Yesterday, I highlighted some of my best stock tips for 2019. There were some absolute crackers, including JD Sports Fashion (up 107%), Alpha FX (up 65%), and Gamma Communications (up 58%).
Yet investing isn’t just about picking winners. It’s also very much about avoiding losers. With that in mind, here’s a look at three of my top ‘avoid’ calls so far this year.
One this year has been Metro Bank. On 14 May, I said that it was “definitely a stock to avoid.” Admittedly, I was a little late to the party here, as MTRO shares had already fallen significantly. However, since mid-May, the stock has fallen another 63%.
Why was I so bearish on Metro in May? Simply because the stock was being heavily shorted by hedge funds. At the time, it was actually the most shorted stock (nearly 12% of its shares) in the UK. Whenever I see that kind of short interest, I steer clear.
Other stocks that crashed spectacularly in 2019 after being heavily shorted include Kier Group, Thomas Cook, and Debenhams (I warned investors about Kier and Debenhams in late 2018).
Next up, one of the UK’s most traded stocks, Sirius Minerals. On 18 March, I said I would be “continuing to steer clear of SXX shares” due to the fact it wasn’t generating revenues or profits, and that short interest was increasing.
In hindsight, that was a great call as, since that article, Sirius’ share price has fallen from around 20p to just 3.6p, meaning it’s lost over 80% of its value. Ouch. Hopefully, my piece saved some investors from losing money.
Ultimately, Sirius is a good example of the risks associated with investing in ‘jam tomorrow’-type companies that aren’t yet profitable. If things don’t go to plan, it can get ugly very quickly.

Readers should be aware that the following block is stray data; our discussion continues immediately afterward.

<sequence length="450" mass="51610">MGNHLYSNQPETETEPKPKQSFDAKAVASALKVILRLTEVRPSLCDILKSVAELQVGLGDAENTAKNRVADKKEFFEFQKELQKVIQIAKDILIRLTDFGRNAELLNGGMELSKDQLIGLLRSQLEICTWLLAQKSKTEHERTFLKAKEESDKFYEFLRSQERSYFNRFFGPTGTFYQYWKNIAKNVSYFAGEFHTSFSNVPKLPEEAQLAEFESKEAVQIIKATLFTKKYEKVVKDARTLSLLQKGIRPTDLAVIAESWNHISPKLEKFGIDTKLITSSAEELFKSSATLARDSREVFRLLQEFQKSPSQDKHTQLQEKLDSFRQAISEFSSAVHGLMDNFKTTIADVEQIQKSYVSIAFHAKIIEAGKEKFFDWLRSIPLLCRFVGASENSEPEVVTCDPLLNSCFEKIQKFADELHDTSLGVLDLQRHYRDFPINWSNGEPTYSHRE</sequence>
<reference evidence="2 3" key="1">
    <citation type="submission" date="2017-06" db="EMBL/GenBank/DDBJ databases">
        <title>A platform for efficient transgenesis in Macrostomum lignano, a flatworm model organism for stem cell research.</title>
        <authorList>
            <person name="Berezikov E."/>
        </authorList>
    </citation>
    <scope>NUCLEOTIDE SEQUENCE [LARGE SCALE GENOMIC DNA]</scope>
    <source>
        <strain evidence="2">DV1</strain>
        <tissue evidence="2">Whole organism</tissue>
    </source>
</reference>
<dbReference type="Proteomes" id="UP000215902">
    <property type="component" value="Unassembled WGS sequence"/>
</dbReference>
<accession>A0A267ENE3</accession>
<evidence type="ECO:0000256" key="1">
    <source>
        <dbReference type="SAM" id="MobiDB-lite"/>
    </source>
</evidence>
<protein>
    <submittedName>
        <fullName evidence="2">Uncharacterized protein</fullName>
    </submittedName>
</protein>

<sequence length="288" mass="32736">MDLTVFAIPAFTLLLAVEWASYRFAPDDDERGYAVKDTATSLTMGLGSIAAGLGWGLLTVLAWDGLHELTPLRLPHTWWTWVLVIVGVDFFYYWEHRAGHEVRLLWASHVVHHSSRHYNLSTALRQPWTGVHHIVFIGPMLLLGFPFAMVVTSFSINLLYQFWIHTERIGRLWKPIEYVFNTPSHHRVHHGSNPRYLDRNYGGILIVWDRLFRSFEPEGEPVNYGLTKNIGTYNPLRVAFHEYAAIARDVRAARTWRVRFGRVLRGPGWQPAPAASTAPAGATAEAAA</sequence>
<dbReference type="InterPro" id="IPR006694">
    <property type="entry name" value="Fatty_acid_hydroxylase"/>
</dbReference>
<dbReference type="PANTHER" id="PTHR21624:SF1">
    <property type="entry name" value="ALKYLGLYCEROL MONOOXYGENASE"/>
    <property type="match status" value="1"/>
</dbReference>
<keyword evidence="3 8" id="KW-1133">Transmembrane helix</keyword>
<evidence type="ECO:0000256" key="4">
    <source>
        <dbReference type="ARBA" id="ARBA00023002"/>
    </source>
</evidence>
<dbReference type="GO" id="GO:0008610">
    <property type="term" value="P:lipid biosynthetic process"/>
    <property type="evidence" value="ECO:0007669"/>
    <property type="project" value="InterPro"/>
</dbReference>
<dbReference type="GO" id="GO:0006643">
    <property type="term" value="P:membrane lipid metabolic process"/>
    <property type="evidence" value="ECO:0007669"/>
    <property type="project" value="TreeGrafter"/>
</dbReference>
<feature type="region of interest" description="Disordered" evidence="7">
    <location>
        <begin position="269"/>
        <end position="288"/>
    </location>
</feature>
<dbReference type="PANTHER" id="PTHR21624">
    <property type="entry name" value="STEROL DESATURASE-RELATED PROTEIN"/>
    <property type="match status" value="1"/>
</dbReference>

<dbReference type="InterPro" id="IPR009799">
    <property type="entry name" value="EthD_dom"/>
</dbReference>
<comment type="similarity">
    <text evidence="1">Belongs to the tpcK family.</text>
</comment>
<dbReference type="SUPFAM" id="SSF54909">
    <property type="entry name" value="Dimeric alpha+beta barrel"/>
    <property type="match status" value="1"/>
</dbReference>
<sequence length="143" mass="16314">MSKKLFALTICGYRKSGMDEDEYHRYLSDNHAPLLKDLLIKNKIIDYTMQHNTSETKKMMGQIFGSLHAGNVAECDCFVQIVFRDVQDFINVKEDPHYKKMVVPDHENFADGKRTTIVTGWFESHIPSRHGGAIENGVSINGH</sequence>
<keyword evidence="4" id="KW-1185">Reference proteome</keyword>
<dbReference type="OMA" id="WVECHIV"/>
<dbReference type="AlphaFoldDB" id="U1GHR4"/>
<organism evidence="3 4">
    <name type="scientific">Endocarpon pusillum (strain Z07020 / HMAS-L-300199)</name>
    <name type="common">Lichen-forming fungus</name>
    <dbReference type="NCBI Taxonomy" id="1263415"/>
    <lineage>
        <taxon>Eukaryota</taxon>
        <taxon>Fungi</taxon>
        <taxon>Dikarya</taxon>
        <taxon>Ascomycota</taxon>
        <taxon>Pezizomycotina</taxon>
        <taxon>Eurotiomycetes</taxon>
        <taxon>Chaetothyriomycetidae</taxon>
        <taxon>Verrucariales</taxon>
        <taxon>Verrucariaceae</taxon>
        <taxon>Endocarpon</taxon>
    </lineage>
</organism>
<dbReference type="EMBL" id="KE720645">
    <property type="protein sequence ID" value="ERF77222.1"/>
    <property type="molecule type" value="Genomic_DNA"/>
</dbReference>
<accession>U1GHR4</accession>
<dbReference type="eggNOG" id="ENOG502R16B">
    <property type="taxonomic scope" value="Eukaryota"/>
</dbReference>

The Neil Woodford scandal
Last but not least, the Neil Woodford debacle. After first warning about the composition of Woodford’s Equity Income fund in February 2018 (yes 2018), I warned investors about this fund again in April this year. I was concerned it held a large number of highly speculative stocks that weren’t suitable for an equity income fund and, as a result, I said I’d be “continuing to avoid it.”
Looking back now, that was a very astute call. Just six weeks later, the fund was suspended. Since then, it has been announced the fund will be wound up, which means that many investors are likely to get back less than they invested. All in all, it’s a disaster. Hopefully, my article in April convinced a few readers to get out of the fund before it was too late.
Overall, these three calls could have helped you avoid big stock market losses. Tune in next year for more insight that could help you avoid losing money on stocks.
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Edward Sheldon has no position in any shares mentioned. The Motley Fool UK has no position in any of the shares mentioned. Views expressed on the companies mentioned in this article are those of the writer and therefore may differ from the official recommendations we make in our subscription services such as Share Advisor, Hidden Winners and Pro. Here at The Motley Fool we believe that considering a diverse range of insights makes us better investors.